This weekend I built a super-cheap, no-frills, 108″ projector screen for my family room home theater. A modest setup consisting of a Pioneer 7.1 AVR, some DIY speakers and sub I built years ago and a 50″ Panasonic plasma HDTV. We’ve got the usual array of sources as well – a Panasonic Blu-ray player, Xbox 360 and the ubiquitous Home Theater PC (long live Windows Media Center!). I’ve been toying around with the idea of a garage theater for the last year, so I do have a projector, but have yet to bite the bullet on formalizing some kind of air conditioning out there, so in the summer months, movies in the garage come at a fairly high cost of nearly sweating to death.
I always thought it would be fun to just bring the projector in the house and project on a wall so we could watch movies in the (air conditioned) house, but there was just no good place to put it where there was easy access to the existing home theater equipment and a good wall to hang a screen. That’s when I started concocting a plan, a plan which involved making a super cheap screen which I could actually hang from my existing entertainment center in front of the TV/stereo/center thus making the transition from TV time to full-blown-movie-going extravaganza as easy as hanging a picture on a wall. And since I wasn’t sure how this would work out overall, I started out thinking this would just be a proof of concept only, so I did it as cheaply as possible. This whole thing only cost $28. So far it’s worked out so well, I see no reason to upgrade or change it out for something “better”. So without further adieu, I offer up this tutorial and a few pictures for you so you too can transform your family room home theater into a bigger, better movie experience for less than it costs to take the kids to Chick-fil-A.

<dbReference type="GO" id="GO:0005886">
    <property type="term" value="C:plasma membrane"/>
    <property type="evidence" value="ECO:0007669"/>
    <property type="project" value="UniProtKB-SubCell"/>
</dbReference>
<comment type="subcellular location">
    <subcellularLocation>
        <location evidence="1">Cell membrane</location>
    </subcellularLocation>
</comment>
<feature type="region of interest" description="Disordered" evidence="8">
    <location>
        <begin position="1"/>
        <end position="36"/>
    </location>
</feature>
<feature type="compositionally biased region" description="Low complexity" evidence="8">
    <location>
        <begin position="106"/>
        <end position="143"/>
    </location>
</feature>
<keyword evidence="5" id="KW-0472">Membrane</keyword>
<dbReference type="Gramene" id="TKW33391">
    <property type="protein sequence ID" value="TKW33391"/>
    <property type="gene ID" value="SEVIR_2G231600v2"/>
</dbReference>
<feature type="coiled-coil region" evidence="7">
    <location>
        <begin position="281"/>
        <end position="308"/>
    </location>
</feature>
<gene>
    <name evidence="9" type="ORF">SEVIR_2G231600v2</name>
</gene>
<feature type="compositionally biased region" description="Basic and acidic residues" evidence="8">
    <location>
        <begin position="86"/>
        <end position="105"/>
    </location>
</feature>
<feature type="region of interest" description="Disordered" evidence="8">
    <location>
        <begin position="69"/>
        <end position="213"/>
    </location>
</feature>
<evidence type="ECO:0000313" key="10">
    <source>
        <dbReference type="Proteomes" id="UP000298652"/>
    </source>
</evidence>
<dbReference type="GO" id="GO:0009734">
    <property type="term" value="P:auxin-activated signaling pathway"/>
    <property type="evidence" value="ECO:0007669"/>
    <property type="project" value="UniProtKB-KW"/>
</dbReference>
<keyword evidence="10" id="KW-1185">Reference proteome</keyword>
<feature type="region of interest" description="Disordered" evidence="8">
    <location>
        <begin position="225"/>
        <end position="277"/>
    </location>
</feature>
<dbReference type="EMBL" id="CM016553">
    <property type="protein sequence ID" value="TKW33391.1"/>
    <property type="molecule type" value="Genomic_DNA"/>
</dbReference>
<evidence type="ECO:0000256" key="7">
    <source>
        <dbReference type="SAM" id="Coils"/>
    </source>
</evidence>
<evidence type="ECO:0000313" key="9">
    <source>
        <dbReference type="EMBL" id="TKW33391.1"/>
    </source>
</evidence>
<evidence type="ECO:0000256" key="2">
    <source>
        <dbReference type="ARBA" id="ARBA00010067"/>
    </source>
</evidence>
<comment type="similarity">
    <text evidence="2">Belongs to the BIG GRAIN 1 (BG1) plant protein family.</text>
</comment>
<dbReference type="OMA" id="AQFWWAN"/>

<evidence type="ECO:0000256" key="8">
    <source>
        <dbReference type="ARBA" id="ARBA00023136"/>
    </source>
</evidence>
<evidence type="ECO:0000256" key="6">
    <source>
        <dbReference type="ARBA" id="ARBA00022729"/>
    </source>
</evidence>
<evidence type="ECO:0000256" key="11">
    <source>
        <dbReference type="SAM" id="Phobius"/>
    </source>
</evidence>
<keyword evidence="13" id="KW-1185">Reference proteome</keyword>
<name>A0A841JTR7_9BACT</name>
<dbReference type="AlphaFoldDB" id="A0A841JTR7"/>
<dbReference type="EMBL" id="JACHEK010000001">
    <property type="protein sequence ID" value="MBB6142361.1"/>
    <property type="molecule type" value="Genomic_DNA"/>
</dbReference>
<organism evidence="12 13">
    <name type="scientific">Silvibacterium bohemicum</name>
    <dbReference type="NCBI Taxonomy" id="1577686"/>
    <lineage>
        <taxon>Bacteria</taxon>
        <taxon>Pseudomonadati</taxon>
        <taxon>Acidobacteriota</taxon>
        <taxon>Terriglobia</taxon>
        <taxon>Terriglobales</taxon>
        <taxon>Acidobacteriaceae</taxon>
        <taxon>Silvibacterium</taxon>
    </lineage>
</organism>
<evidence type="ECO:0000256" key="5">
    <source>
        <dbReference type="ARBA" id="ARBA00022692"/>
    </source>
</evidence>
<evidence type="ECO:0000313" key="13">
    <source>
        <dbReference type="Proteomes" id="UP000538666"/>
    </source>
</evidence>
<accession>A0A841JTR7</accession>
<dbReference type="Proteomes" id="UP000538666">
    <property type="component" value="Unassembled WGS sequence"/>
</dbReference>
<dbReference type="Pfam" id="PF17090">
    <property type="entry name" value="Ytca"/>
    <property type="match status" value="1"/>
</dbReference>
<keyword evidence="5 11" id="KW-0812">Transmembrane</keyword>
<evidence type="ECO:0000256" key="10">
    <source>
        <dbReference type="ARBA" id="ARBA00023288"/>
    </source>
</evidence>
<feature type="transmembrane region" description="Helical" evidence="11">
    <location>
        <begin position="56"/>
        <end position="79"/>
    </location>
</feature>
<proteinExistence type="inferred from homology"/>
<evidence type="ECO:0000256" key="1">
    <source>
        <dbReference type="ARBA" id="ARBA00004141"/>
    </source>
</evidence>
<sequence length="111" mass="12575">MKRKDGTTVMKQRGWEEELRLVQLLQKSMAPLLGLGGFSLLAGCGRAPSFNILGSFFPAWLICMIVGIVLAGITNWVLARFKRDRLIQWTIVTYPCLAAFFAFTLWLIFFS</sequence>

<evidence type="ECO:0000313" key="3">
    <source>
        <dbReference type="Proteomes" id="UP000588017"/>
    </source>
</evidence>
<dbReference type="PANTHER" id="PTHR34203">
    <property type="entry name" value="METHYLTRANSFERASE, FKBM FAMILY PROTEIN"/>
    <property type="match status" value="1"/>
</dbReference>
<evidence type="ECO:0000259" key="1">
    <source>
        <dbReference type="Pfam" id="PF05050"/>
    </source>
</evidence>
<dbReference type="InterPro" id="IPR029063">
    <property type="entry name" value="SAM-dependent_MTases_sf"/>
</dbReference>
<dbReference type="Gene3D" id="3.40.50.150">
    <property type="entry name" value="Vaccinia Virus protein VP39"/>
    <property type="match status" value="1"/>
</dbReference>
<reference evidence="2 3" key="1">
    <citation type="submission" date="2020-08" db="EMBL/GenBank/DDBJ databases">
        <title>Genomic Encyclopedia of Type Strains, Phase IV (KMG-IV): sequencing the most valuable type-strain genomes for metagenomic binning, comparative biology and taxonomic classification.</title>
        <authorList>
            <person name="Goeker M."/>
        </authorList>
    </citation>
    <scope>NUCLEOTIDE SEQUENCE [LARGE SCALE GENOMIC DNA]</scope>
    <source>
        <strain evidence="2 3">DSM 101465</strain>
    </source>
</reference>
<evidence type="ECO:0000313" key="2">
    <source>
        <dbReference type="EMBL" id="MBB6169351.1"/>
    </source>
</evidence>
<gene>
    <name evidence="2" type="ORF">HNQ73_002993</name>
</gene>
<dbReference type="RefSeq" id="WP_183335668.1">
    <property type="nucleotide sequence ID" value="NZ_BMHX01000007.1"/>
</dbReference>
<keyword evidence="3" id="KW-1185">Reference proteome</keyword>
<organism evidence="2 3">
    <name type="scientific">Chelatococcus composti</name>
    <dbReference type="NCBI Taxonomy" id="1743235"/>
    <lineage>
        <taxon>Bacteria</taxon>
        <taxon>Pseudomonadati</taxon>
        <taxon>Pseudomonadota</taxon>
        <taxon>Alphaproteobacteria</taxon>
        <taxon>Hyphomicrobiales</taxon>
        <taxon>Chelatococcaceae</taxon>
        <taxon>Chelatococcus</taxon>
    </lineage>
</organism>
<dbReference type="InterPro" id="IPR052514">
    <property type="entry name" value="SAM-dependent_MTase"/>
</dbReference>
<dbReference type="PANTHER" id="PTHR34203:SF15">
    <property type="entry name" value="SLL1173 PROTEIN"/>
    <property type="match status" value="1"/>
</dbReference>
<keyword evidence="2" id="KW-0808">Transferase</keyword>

List of materials:
Qty (3) yards Roc-Lon Blackout Fabric (white/white or white/beige) from Joann’s (54″ wide) – $12 (with a 50% off coupon) normally $7.99/yard – don’t forget the coupon!
Qty (4) 3x1x96 inch furring strip pine lumber – $6 – The Home Depot
Qty (6) 2×4 inch Simpson Strong-Tie Mending Plate – $4 – The Home Depot
Qty (2) D-Ring Frame Hangers – $2 – Walmart
Qty (2) Small Caribiner – $2 – Walmart
Pack of 3/8″ Heavy Duty Staples – $2 – Walmart
List of Tools/Supplies:
Titebond II Wood Glue
Orbital Sander and 60 grit sandpaper
Cordless Drill and Drill Bits
First and foremost, let’s talk about the Roc-Lon Black Out fabric. They sell 4 different colors as well as mixed front/back colors but you want to note the color of the backside of the fabric because that is the side you will project onto. The frontside, the side that is rolled outwards, has a bit of a texture to it, but the backside is smoother, has almost no texture and is more rubbery – that is the side you care about. My Joann’s had a white/white, a beige/white a beige/beige and an ivory/white (front/back) to choose from. I ended up getting the beige/white because the roll had more fabric on it and looked like it was in better shape. I was worried about whether or not wrinkles would iron out or not stretch out properly. You just want to make sure that the backside is white, but the frontside doesn’t matter as much.